• Egypt's president: Lack of 'justice' fueling extremism

    Updated: Fri, May 22, 2015

    SOUTHERN SHUNEH, Jordan (AP) — Egypt's President Abdel-Fattah el-Sissi, who has led a massive ongoing crackdown on Islamists, said on Friday that the fight against extremism in the region must go hand-in-hand with pursuing greater "freedom, equality and justice." El-Sissi spoke at a regional World Economic Forum conference in Jordan. He says extremism increases because of "desperation, regression of values of justice." Egypt has waged a sweeping crackdown against Islamists since el-Sissi, then the army chief, led the overthrow of elected Islamist President Mohammed Morsi in July 2013 amid massive protests demanding the president's removal. Since then Egyptian security forces have killed hundreds of Islamists in

  • South Sudan alleges Khartoum role in new rebel offensive

    Updated: Fri, May 22, 2015

    KAMPALA, Uganda (AP) — South Sudan's military on Friday accused the Sudanese government of aiding a new rebel offensive in the southern country where oil fields are now threatened by fresh fighting. The recent defection in South Sudan's Upper Nile state of a key general to the rebel side was likely tied to incentives from Sudan's government, including weapons and ammunition, South Sudanese military spokesman Col. Philip Aguer told The Associated Press. The general, Johnson Oloni, had previously been a member of the government's military alliance against rebel forces loyal to former South Sudan Vice President Riek Machar, whose fighters control some parts of South Sudan and are pushing to seize oil fields.

  • UK bomb maker sentenced to life for killing US soldier

    Updated: Fri, May 22, 2015

    LONDON (AP) — A British man was sentenced Friday to life in prison for making a roadside bomb that killed a U.S. soldier in Iraq in 2007. Anis Abid Sardar, 38, was accused of assembling bombs in Syria that were planted on the western outskirts of Baghdad that year. One of the devices killed Sgt. 1st Class Randy Johnson, 34, of 2nd Stryker Cavalry Regiment. Johnson, from Washington, D.C., died after his armored vehicle struck a bomb on Sept. 27, 2007. Four other soldiers were injured. He was arrested years later after FBI investigators found his fingerprints on some of the devices. Prosecutors said he was a "highly dangerous man" working with "murderous intent against coalition forces.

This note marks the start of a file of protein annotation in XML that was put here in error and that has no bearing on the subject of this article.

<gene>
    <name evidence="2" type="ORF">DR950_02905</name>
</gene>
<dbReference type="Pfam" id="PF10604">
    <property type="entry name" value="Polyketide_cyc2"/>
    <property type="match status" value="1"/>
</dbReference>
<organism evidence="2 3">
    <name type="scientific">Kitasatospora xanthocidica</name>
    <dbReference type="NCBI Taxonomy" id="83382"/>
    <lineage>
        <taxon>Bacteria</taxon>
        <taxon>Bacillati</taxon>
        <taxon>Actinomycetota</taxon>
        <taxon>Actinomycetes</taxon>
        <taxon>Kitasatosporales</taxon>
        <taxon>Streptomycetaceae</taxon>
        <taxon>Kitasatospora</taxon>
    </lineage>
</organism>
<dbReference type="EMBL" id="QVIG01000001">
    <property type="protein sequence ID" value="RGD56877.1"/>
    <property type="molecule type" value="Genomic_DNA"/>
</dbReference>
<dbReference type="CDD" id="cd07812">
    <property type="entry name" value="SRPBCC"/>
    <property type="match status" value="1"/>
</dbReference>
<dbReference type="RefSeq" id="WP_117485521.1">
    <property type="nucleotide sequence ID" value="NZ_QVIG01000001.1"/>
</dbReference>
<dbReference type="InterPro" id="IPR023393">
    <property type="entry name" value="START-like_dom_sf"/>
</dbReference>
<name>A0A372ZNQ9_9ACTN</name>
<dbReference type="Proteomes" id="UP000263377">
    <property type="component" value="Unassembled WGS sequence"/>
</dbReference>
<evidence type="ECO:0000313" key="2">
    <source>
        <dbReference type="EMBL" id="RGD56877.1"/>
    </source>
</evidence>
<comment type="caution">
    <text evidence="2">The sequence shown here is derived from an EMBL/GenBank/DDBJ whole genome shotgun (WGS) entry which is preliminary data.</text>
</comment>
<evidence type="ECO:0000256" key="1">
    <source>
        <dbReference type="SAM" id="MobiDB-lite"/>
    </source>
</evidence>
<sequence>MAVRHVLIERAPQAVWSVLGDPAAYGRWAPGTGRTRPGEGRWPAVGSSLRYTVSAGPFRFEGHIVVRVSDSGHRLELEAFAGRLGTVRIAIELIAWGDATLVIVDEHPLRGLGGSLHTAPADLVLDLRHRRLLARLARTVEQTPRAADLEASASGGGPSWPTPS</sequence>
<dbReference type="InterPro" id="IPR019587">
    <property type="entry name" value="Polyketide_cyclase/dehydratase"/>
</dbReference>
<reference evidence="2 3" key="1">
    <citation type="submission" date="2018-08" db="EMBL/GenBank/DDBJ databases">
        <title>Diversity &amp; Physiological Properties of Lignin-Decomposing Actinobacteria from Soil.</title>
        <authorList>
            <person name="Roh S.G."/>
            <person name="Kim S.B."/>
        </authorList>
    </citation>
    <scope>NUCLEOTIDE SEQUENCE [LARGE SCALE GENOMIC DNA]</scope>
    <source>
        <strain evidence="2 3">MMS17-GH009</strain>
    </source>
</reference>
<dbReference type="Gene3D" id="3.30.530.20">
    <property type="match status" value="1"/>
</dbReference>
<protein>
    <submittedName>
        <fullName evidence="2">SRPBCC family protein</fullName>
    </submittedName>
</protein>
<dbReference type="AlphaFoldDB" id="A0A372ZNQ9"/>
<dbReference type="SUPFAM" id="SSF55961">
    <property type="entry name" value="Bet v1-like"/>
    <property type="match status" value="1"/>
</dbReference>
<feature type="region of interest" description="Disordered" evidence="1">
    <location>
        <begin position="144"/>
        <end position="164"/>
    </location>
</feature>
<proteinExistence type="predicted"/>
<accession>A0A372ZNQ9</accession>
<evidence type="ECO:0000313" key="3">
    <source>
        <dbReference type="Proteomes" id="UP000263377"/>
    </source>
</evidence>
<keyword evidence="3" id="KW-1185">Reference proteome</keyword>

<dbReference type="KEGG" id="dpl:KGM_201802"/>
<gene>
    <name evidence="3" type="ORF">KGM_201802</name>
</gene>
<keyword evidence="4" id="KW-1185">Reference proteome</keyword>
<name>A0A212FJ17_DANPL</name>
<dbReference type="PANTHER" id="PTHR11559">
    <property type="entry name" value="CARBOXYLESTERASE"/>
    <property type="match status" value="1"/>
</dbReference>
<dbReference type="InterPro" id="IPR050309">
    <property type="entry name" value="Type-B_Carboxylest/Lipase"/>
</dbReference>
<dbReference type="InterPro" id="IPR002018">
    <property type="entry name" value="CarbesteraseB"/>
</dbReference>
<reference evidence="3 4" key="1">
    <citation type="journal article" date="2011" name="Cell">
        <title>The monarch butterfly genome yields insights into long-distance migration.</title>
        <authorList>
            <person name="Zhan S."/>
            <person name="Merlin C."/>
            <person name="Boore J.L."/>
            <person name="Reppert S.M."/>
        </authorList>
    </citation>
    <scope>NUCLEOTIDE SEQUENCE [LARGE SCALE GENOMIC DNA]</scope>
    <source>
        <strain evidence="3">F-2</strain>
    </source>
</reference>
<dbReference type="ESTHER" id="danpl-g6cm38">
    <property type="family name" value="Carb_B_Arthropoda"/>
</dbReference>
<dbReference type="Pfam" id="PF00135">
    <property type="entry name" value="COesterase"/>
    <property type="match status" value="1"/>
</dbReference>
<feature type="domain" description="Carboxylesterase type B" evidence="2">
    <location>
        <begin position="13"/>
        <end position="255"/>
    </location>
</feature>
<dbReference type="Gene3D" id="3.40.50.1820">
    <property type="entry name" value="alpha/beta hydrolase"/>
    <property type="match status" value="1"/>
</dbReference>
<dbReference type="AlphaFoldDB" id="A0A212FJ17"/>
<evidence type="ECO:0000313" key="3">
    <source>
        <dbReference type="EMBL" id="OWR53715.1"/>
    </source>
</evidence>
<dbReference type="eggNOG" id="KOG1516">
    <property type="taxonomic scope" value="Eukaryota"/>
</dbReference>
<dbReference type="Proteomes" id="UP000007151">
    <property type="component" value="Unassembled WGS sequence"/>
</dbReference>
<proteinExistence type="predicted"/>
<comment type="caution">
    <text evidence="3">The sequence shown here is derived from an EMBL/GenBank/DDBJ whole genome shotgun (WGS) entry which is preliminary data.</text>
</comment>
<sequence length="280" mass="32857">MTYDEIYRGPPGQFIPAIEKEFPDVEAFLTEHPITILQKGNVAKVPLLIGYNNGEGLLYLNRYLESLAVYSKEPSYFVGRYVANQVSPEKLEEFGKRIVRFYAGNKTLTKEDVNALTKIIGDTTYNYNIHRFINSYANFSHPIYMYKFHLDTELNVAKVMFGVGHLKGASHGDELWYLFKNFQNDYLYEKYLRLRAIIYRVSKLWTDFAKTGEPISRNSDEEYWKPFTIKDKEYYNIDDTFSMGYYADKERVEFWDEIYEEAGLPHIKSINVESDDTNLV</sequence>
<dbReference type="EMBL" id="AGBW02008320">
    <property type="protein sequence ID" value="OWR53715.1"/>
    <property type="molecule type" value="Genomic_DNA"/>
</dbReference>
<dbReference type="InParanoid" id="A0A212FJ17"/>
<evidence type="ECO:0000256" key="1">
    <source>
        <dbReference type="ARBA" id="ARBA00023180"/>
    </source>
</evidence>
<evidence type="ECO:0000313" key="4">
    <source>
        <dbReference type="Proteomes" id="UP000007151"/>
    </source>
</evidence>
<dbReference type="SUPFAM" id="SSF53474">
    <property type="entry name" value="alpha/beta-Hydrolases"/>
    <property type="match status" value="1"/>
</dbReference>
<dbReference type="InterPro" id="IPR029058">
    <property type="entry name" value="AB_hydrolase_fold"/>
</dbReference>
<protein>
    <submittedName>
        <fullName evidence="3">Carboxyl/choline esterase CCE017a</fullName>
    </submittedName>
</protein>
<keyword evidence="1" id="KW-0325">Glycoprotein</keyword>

• Abbas: Israeli settlement expansion blocks any peace deal

    Updated: Fri, May 22, 2015

    SOUTHERN SHUNEH, Jordan (AP) — Palestinian President Mahmoud Abbas on Friday said Israel is blocking peace by continuing to expand settlements on occupied territory, but reaffirmed his support for a two-state solution based on the pre-1967 border. "What prevents the achievement of this desire is Israel's continuation of its occupation and settlement activity and imposing realities on the ground," said Abbas, speaking at a regional World Economic Forum conference in Jordan. Abbas did not refer to the changed circumstances created by the formation of a new hard-line Israeli government this month; key members of which oppose land concessions to the Palestinians. A U.S.-led negotiation effort broke down about a year ago, and cu